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Great Isaac Lighthouse



Maritime lore says that wherever different bodies of water meet, strange things are bound to occur. The Lighthouse at Great Isaac, about 18 nautical miles NNE of Bimini, resides in exactly such a place – at the intersection of the Northwest Providence Channel, the Great Bahama bank and the straits of Florida. And true to the old wisdom, it has a history replete with ghosts, wrecks and unexplained disappearances.


Great Isaac Island is not much more than an oversized rock smack dab in the middle of an otherwise empty patch of sea, save for a couple of even smaller rock outcroppings nearby. The nearest inhabited island is Bimini to the southwest. The 152 foot tall lighthouse was automated in the mid 1970’s so it’s no longer manned, though the question of whether it is “inhabited” is the subject of heated debate.



"The lighthouse is no longer manned, though the question of whether it is inhabited is subject to debate."



The iron structure was originally built as an exhibit for the Great London Exposition of 1852. A few years later it was shipped in pieces to its current home in the Bahamas. Originally known as Victoria Light in honor of the reigning Queen of England, the lighthouse was established to help guide tall ships safely past the nearby rocks and shoals as they transited the Northwest Providence channel.



Trouble plagued the lighthouse almost from the start. Rumors say she was originally bound for Sri Lanka but the trip ended in failure, though no one seems sure exactly what went wrong. Then during construction at her current location, a British supply-ship wrecked while delivering parts. All crew survived with one gruesome exception, the ship’s boy who was eaten by sharks. According to Bimini historian Ashley Saunders, years later a small infant was the sole survivor of a shipwreck on Great Isaac. The child’s distraught mother, known as the Grey Lady, is said to haunt the island to this very day, wailing in sorrow during the full moon.


But strange happenings are not limited to long ago history. In 1969 two unlucky lighthouse keepers joined the rock’s mysterious lore. It was August 4th when locals discovered that keepers Ivan Major and B. Mollings had suddenly disappeared - no distress calls, no sightings, no reports of anything amiss. Subsequent investigation of the island shed no light on the matter. It was as if Major and Mollings had simply walked into the surf and vanished forever. To this day no plausible explanation has emerged and the two remain missing


Haunted? Maybe. Fishable? Definitely.

Its remote location reduces fishing pressure and the rocky ocean floor makes for excellent bottom fishing; grouper, snapper, barracuda and many other species inhabit the locale. But be patient, while the area in general is good, the prime spots can be hard to find so expect to do some hunting around when you get there. You can also try nearby fishing spots such as Hen & Chickens, East Isaac and the Gingerbread grounds. These areas are normally un-crowded and you’ll seldom have more than one or two other boats for company. Often you’ll have the place all to yourself.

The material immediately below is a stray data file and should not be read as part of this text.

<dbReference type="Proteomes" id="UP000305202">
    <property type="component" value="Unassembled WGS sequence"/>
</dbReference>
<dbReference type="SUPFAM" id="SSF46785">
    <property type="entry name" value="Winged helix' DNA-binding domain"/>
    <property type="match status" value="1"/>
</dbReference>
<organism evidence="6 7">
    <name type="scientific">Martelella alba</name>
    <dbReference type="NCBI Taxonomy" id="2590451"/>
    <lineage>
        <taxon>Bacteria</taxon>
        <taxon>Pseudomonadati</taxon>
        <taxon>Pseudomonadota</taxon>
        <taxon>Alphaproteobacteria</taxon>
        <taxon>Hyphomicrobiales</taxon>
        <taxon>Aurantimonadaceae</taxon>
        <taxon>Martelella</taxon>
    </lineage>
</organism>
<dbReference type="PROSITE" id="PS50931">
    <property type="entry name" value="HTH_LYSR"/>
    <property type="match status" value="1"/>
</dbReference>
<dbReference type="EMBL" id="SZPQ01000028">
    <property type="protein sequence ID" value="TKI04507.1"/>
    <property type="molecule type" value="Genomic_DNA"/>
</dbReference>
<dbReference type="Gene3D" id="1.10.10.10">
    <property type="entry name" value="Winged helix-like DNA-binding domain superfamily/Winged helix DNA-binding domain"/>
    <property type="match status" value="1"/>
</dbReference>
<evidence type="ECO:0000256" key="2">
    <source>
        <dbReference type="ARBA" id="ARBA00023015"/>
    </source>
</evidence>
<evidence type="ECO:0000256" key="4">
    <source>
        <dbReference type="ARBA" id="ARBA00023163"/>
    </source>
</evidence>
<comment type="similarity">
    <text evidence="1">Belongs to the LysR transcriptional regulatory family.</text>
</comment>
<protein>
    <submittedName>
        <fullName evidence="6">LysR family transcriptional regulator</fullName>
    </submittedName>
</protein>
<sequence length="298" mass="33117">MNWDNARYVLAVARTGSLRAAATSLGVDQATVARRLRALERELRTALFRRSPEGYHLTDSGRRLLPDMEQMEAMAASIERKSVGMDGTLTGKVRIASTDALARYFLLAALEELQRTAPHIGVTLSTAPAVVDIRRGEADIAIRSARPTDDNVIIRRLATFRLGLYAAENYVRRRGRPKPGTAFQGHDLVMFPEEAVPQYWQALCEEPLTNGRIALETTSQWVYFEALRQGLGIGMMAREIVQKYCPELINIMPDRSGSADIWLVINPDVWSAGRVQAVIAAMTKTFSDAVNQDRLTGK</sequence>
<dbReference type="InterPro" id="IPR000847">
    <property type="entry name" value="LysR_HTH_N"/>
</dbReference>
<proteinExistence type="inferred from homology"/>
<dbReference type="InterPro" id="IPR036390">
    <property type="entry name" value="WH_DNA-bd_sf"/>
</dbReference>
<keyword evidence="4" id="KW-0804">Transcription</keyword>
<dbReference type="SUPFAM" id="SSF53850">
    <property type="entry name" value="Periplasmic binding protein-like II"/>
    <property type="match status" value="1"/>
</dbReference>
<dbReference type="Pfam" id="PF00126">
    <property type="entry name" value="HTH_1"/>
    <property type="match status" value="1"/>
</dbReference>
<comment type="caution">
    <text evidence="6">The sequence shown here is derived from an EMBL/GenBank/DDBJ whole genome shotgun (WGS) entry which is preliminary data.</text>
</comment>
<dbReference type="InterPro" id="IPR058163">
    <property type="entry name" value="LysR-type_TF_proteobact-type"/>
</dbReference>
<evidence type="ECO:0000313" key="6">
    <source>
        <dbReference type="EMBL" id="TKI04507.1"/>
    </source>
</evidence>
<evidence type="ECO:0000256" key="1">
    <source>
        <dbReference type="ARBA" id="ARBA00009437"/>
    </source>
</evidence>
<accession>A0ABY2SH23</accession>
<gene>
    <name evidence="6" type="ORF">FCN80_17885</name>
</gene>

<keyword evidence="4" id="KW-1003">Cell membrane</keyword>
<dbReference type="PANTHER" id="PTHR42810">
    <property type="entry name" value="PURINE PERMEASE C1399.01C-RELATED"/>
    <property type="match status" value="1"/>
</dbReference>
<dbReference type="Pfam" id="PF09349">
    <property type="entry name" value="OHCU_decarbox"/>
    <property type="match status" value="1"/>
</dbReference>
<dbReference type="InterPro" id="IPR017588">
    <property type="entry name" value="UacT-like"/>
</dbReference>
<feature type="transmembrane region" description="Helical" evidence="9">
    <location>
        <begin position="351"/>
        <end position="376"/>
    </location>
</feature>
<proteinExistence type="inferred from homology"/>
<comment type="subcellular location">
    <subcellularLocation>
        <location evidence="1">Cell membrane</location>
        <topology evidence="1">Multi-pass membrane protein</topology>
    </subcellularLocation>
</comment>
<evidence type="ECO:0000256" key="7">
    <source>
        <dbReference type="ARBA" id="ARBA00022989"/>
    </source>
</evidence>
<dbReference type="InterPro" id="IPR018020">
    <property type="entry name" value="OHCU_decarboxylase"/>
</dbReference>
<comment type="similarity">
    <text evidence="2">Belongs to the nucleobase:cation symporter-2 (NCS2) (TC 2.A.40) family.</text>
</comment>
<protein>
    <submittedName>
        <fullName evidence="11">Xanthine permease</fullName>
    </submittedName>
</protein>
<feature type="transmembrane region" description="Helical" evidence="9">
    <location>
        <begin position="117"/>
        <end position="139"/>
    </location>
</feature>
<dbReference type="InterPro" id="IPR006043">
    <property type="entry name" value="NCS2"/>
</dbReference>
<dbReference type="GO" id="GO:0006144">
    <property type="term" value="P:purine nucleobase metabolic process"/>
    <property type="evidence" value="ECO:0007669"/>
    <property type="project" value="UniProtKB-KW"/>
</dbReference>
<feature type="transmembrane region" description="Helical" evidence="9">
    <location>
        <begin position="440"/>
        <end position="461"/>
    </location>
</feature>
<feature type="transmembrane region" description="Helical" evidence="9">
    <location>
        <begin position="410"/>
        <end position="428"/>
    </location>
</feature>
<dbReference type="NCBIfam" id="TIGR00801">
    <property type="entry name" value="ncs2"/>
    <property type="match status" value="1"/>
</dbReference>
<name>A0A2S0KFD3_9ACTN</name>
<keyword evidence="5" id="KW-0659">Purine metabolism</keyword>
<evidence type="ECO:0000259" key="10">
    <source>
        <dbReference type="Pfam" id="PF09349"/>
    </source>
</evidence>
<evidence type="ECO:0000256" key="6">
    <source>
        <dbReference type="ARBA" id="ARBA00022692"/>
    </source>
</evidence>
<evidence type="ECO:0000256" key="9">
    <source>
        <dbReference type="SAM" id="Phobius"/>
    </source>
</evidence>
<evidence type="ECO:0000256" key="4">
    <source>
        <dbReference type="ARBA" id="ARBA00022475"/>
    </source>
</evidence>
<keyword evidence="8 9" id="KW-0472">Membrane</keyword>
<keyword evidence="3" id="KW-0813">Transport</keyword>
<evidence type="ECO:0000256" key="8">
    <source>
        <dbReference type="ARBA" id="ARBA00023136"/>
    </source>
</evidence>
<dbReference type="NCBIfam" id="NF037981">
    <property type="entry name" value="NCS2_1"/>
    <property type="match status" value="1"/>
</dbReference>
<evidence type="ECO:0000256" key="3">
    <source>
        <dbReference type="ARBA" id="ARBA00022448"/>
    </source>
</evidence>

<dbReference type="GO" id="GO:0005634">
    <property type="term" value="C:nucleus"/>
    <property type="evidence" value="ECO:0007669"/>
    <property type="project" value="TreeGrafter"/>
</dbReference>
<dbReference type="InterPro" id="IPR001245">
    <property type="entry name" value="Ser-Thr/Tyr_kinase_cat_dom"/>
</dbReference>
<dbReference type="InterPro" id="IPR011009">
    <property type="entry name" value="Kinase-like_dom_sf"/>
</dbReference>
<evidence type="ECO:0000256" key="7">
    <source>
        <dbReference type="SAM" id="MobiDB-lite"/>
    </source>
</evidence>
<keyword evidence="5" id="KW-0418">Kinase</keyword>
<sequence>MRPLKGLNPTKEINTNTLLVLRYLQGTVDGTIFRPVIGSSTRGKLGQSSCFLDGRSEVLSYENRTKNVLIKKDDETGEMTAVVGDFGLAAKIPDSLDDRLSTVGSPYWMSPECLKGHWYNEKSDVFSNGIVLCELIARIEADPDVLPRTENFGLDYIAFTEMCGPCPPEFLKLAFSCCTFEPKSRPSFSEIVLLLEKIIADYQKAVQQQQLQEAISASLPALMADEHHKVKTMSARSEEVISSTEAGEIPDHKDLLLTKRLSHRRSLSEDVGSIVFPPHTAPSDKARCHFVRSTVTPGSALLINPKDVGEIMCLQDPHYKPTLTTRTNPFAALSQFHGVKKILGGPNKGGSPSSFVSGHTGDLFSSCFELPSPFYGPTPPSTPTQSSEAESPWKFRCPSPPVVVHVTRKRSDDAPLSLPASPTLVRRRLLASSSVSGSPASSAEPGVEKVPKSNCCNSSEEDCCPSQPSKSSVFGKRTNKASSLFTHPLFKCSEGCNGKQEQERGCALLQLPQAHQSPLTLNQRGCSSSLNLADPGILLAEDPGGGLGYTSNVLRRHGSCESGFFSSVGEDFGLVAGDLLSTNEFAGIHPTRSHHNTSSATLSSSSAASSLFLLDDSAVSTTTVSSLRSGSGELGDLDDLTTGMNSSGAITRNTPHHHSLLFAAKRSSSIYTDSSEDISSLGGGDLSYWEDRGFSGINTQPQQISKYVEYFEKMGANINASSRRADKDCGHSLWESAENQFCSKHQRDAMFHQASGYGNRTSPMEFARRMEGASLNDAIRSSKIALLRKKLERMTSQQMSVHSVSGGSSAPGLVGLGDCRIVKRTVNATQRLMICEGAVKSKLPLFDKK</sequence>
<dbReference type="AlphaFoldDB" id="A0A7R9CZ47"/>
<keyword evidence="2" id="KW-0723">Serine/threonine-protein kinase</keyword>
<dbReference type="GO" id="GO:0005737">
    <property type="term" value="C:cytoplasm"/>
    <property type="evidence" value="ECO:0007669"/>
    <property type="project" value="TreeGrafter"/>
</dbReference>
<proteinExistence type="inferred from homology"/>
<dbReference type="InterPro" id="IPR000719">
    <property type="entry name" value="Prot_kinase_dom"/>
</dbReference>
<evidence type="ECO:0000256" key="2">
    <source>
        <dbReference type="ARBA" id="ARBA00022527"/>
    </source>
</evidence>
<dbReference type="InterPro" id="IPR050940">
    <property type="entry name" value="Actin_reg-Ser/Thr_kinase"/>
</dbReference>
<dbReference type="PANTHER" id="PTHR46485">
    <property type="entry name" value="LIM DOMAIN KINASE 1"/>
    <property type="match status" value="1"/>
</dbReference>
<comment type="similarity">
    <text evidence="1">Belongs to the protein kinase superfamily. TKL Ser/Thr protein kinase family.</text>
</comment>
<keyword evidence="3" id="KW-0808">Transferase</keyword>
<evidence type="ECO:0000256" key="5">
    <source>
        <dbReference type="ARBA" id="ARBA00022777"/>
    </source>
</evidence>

For the explorer types who simply want to get away from it all, Great Isaac is ideal. The lighthouse has recently been repainted and is quite picturesque. There are no docks but you can dinghy ashore and explore the island, assuming you’re not intimidated by its notorious history. The old buildings are pretty much intact and locals say the ancient cistern still holds water.


In the end, no one can say for certain whether the remote little island is truly haunted. But those who have visited invariably speak of an eerie, almost sinister sense of foreboding that lies just below the surface.


Great Isaac Facts

Though unmanned, the lighthouse is a functioning aid to navigation on government property so act accordingly.

• Built in 1852

• Erected late 1850’s

• 152 feet high

• Painted white

• Flashing white light, every 15 secs

• Visible 23 nautical miles

• Government operated

• Automated and unmanned

• Charted as Great Isaac Fl 15s 46m 23M


Getting There

The route to Great Isaac is fairly straightforward. You simply run a course northeast along the edge of the bank in deep water until you see the lighthouse – making sure you don’t run into the Hen and Chickens along the way! From Bimini the run is about 18 nautical miles. Once you see the lighthouse, proceed in cautiously. The water is fairly deep almost up to the island but the bottom is a combination of sand, rock and coral.


Note that the diagram is for illustrative purposes only, NOT navigation. Depths and other important navigational information are not shown.


Position (approximately 1 nm west of)

N° 26 01.500

W° 79 06.700



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